Wu Style Tai-Chi (Taijiquan)

Two styles of tai-chi chuan were developed by people named Wu though they were unrelated and form distinctly different branches of the evolutionary tree. The older of these is often referred to as Hao style or Wu/Hao style. Both of these styles are comparatively rare in the UK.

tai-chi (taijiquan) in west wales

Wu/Hao style tai-chi

Wu/Hao style tai-chi (taiji)The older and least common of the Wu styles originated with Wu Yu-hsiang (1813-1880) who learned from both Yang Lu-Chan and Chen Qing-Ping. Although the overall sequence appears to owe more to Yang style, the influence of the small, subtle movements of the "Zhao Gao" Chen style tai-chi is also clearly evident.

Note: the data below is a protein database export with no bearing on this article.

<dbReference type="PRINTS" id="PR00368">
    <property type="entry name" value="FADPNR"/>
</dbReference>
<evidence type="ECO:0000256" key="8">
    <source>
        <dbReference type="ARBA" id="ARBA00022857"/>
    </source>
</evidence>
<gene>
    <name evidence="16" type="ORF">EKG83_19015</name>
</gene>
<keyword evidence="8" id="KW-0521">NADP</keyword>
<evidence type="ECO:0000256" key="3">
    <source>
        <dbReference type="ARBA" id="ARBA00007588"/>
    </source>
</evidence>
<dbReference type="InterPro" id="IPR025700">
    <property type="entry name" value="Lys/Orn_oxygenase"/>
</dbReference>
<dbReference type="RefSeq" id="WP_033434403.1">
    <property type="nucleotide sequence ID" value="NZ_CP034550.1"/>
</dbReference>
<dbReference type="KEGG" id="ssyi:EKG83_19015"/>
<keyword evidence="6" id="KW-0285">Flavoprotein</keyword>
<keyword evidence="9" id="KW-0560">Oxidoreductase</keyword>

small frame

Wu/Hao style utilises the compact nimble movements, agile steps and short range techniques of small frame tai-chi. This graceful style has an upright stance and is practiced with simplicity, clarity and softness. The quintessence of Wu (Hao)


Wu style tai-chi

Wu style tai-chi (taijiquan)Wu Chien-Chuan (1870-1942) developed the more prevalent of the two Wu styles. He learned from his father Wu Chuan Yu (1834–1902) who had in turn learned from Yang Ban Hou, the second son of Yang Lu-Chan.

medium frame

The style is characterised by its medium frame and frequent use of inclined postures that are reminiscent of the "old Yang style" from which it was derived. The movements are gentle, unhurried and are performed at an even tempo. They tend to utilise more parallel footwork and riding horse stances than Yang style.


Wu style tai-chi (Taijiquan) spacer